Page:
6. Pandas get most of their water from bamboo


Wild pandas get most of the water they need from bamboo and grasses (New bamboo shoots are about 90% water). But pandas need more water than what bamboo can provide on its own. So the pandas drink fresh water from rivers and streams that are fed by melting snowfall on top of the mountains.

7. Pandas spend about ⅔  of their day eating


There are around 20 different species of bamboo that pandas will eat. However, bamboo doesn’t contain enough nutrients, so the pandas have to consume up to 20kg daily. Due to this, Pandas spend around ⅔ of their day eating.

8. Pandas have extremely strong jaws


A panda’s face gets its shape from its massive cheek muscles. In fact, a giant panda’s jaw and cheek muscles are more powerful than you would expect. Believe it or not, a panda could easily chew an aluminium dish into tiny pieces. They can also easily bite through a thick bamboo stalk. We have trouble cutting the same stalks with axes!

9. Pandas are an endangered species


Due to habitat loss and poaching, pandas are considered an endangered species. The current wild panda population is estimated to be around 1,800 individuals.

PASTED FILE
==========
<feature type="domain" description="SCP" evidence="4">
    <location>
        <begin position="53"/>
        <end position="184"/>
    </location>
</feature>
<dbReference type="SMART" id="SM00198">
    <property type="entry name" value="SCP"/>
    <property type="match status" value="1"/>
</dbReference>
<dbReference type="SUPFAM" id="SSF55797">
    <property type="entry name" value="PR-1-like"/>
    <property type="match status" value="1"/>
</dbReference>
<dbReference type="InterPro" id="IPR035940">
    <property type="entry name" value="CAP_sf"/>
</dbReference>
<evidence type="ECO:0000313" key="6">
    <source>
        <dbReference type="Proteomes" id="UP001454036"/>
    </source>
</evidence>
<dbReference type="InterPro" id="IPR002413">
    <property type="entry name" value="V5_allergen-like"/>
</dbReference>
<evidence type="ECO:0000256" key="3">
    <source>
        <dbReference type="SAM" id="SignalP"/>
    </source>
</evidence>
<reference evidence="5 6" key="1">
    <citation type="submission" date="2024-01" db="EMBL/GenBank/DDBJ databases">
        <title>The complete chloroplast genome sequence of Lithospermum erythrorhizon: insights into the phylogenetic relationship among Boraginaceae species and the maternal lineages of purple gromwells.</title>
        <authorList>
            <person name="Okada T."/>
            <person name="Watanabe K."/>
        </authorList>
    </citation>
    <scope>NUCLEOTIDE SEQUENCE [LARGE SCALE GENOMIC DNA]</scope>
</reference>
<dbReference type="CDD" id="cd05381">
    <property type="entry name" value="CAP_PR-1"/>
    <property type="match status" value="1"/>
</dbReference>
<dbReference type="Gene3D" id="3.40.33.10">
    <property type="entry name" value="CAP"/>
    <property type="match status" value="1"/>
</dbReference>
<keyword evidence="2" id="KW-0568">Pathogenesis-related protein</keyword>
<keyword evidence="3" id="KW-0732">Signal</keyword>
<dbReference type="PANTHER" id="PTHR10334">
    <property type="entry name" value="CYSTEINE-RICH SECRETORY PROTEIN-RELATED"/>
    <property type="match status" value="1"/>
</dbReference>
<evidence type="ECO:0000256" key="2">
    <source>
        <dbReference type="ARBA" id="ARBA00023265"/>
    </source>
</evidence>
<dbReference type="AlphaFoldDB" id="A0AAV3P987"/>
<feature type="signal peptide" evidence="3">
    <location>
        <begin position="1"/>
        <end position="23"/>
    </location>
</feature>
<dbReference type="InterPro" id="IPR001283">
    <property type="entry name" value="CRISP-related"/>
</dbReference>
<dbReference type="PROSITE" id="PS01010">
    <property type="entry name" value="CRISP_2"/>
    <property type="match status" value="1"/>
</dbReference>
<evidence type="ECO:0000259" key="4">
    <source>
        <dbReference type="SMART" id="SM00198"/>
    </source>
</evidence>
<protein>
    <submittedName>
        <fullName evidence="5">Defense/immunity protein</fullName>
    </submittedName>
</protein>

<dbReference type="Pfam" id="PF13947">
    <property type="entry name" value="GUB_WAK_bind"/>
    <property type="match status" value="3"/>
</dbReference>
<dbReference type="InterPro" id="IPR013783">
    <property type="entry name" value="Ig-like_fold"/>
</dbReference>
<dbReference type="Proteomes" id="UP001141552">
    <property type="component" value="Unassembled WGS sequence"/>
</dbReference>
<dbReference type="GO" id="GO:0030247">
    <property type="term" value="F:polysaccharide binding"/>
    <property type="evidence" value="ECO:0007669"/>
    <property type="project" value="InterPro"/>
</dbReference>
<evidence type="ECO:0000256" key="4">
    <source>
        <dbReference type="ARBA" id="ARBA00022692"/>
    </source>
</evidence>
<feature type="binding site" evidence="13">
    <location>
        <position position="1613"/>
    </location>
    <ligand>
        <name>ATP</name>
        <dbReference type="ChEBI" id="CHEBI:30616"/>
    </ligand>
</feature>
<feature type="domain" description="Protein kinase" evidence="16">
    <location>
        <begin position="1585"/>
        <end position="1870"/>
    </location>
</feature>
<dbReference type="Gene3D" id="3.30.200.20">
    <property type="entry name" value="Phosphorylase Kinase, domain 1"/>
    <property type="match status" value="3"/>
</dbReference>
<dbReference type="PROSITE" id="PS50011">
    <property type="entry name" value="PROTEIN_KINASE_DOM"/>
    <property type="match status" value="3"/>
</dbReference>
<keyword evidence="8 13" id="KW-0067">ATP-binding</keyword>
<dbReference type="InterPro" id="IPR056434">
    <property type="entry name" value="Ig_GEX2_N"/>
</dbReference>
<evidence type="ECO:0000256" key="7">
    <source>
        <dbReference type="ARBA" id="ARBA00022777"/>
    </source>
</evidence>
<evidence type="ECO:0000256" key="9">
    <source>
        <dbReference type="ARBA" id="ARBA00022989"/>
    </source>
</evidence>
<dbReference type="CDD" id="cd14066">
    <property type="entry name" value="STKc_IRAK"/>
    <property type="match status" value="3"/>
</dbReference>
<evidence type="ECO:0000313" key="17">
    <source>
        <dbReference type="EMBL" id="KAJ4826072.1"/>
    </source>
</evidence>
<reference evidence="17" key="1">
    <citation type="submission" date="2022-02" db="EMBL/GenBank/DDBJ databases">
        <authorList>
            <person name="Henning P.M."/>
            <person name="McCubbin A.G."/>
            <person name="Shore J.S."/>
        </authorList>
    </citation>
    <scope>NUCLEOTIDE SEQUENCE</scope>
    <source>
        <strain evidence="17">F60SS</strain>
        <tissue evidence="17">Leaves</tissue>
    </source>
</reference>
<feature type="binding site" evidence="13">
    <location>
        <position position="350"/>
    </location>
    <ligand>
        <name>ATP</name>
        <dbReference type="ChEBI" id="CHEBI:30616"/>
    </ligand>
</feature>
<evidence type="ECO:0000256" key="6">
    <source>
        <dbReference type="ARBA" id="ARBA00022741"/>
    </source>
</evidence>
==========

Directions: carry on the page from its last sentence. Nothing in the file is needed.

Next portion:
10. Pandas are often used as symbols of conservation


Pandas are one of the most recognizable symbols of conservation efforts worldwide. They are often used in advertising and other materials to promote conservation and environmental protection.

How many of these panda facts you didn’t know? Did you learn anything new? Let us know on Twitter @PandaLife_UK

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How many species of pandas are there?

Last updated on July 25th, 2023 at 10:46 am

There are two species of pandas: the giant panda (Ailuropoda melanoleuca) and the red panda (Ailurus fulgens). While they share similar names, they are not closely related.

Where do giant pandas live in the wild?

Last updated on July 25th, 2023 at 10:46 am

Giant pandas are native to the mountainous regions of central China, primarily in Sichuan, Shaanxi, and Gansu provinces. They inhabit dense bamboo forests at high elevations.

Are pandas carnivores or herbivores?

Last updated on July 25th, 2023 at 10:46 am

Pandas are primarily herbivores. Their diet consists almost entirely of bamboo, although they have the digestive system of a carnivore.

How much bamboo does a panda eat in a day?

Last updated on July 25th, 2023 at 10:46 am

Pandas can eat up to 40 pounds (18 kilograms) of bamboo daily. They spend a significant portion of their day foraging and eating to meet their dietary needs.

How long do pandas live in the wild?

Last updated on July 25th, 2023 at 10:46 am

In the wild, pandas have an average lifespan of around 20 years. However, with proper care and protection, pandas in captivity can live well into their 30s or even early 40s.

How do pandas communicate with each other?

Last updated on July 25th, 2023 at 10:46 am

Pandas communicate through various vocalizations, including bleats, honks, and growls. They also use scent marking and body language to convey messages to other pandas.